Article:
By Cat Urbigkit, Range Writing columnist for Cowboy State Daily
What but the wolf’s tooth whittled so fine
The fleet limbs of the antelope?
What but fear winged the birds, and hunger
Jewelled with such eyes the great goshawk’s head?
Violence has been the sire of all the world’s values.From: The Bloody Sire by Robinson Jeffers (1940s)
It’s been an interesting week on the ranch, which is located amid the sagebrush sea of western Wyoming. We had our first confirmed depredation of a 20-pound lamb by a pair of adult bald eagles. This was somewhat of a surprise since our livestock guardian dogs tend to harass big birds that come near the flock, and because most confirmed eagle depredations on livestock are inflicted by golden eagles – not bald eagles. I had watched a pair of golden eagles hunting over the sheep flock the week prior and was relieved when a spring snow squall pushed the eagles away from the flock.
While we were on watch to keep eagles away from the lambing flock, our game cameras revealed the presence of a radio-collared wolf making numerous forays onto the ranch, even coming within a short distance from the house. The cameras revealed our livestock guardian dogs tracking the wolf but returning to their sheep a few hours later. This male wolf was new to the neighborhood but is in addition to an adult female wolf we helped collar last December after numerous livestock depredations and removal of several members of her pack. That at least two collared wolves were roaming our lambing grounds along the Wind River Front is a concern akin to a ticking time bomb. There will be violence – the only uncertainty is when.
With everyone on high alert in trying to avert an animal catastrophe, the sheep are bedded on high ground each night about a half-mile from the house. I’m out as the sun starts rising to feed the guardian dogs and see the sheep off to their day’s grazing. We can generally tell by the behavior of the livestock guardian dogs whether there are wolves in the area. When the wolves are making their forays onto the ranch, the dogs are hyped up, driven by adrenaline, and looking for a fight. When the wolves aren’t around, the dogs are much more relaxed.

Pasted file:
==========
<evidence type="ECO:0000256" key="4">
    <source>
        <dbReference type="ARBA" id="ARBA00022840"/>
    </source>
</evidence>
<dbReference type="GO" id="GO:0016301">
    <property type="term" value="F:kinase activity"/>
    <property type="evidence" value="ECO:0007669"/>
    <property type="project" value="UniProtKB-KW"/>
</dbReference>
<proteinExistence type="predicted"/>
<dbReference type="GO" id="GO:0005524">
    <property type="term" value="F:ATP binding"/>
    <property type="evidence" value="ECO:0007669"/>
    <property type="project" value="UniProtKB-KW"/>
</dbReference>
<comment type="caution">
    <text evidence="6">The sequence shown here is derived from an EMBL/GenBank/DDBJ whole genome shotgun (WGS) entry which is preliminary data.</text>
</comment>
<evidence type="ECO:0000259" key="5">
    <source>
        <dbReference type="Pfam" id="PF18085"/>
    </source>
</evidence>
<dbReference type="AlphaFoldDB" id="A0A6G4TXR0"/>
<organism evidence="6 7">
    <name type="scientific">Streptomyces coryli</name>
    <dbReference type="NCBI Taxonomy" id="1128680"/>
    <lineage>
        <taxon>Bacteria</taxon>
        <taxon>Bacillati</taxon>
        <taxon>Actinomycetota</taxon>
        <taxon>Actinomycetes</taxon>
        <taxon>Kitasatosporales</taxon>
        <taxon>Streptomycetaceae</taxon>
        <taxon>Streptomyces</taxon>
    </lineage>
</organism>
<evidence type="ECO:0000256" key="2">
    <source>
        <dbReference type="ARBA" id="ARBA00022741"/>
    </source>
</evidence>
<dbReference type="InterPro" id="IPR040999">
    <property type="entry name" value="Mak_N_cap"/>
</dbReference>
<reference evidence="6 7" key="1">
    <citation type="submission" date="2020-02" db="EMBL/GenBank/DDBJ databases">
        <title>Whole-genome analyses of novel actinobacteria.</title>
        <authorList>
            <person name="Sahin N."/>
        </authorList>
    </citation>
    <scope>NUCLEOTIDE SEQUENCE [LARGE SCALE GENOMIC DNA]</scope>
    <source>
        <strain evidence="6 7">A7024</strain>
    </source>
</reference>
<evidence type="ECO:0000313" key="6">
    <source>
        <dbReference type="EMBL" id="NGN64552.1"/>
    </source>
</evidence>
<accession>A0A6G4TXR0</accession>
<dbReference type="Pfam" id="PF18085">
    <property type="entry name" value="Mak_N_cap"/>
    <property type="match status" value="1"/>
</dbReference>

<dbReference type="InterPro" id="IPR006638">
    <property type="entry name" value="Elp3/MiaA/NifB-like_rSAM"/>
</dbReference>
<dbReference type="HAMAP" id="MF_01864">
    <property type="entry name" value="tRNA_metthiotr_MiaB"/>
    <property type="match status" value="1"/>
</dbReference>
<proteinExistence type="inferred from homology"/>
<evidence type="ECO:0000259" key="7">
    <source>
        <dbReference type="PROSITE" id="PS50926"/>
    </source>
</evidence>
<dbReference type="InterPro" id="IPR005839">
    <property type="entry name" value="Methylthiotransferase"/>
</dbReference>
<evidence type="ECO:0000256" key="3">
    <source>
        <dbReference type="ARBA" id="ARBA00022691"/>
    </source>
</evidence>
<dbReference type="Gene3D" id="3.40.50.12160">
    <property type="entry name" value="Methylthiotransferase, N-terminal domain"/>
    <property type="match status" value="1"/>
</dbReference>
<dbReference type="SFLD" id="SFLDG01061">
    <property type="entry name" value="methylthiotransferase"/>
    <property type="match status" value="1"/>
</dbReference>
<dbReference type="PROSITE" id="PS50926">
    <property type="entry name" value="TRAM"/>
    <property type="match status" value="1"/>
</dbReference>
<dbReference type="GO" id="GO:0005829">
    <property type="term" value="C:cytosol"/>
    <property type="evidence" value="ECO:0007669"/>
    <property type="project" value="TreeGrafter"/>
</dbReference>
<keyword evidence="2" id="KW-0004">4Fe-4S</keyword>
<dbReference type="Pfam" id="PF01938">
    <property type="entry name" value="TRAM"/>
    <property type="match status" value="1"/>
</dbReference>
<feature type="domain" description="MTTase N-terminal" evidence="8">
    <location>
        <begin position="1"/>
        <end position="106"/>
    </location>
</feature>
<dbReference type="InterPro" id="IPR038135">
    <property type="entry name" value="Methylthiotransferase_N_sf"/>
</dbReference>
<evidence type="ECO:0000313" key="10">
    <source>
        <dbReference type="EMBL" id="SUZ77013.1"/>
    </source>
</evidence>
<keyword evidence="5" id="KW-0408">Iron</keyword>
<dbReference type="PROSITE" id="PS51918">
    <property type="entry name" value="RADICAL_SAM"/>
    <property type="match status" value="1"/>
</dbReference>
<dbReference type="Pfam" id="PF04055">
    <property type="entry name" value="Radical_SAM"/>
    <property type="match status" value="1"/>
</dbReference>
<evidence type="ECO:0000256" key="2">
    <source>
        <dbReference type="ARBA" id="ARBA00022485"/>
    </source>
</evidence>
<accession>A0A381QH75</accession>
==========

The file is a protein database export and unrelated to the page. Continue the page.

Spring seems to have come late to western Wyoming this year, but by the second week of June the pronghorn antelope that shares our range were dropping their fawns in all directions. It seemed nearly every predator we saw in the last few days had a fawn carcass in the grip of its jaws. Worried about the survival rate of these fawns, an event I witnessed gave me hope and reminded me of the Robinson Jeffers poem quoted above.
As I drove down the county road which splits our pastures, I watched a coyote cross from one pasture to another. A mixed group of pronghorn antelope does and bucks were in that pasture, and a doe immediately took to chasing the coyote. It wasn’t enough to chase it out of her immediate vicinity – the doe performed like a good cow horse, meeting every dodge and turn of the coyote with her own maneuvers, and coming so close to stomping the coyote into the dirt.
The doe chased the coyote over half a mile before it fled under the far boundary fence to safety. According to scientific literature, the doe’s anti-predatory defense isn’t unusual, and this aggression exhibited by a prey species toward a predator is nearly always undertaken by adult females. (I also found a great account of a pronghorn doe teaming up with a short-eared owl to harass a coyote away from an active owl nest.)
Generally as wolf densities increase, coyote densities decrease, but we have both species on the ranch, and know that both species prey on pronghorn antelope here. But many predators – from coyotes and wolves to eagles and bears – are successful at searching out newborn prey species that hide.
A study of grizzly bear depredation on elk calves in Yellowstone National Park found the most common hunting technique used by grizzlies was searching for bedded calves, with one bear catching five calves in 15 minutes. Like our pronghorn doe, cow elk will attack predacious bears, as do cow bison.
Research on white-tailed deer fawns in Minnesota found that all radio-tagged fawns in the study were killed by predators, with a near-even split between wolves and black bears.
The first two weeks of life are the most dangerous for newborn fawns and calves, but as each day passes, they grow and gain strength. By the time pronghorn fawns are two months old, they are outrunning predators nearly as ably as their protective mothers.
Cat Urbigkit is an author and rancher who lives on the range in Sublette County, Wyoming. Her column, Range Writing, appears weekly in Cowboy State Daily.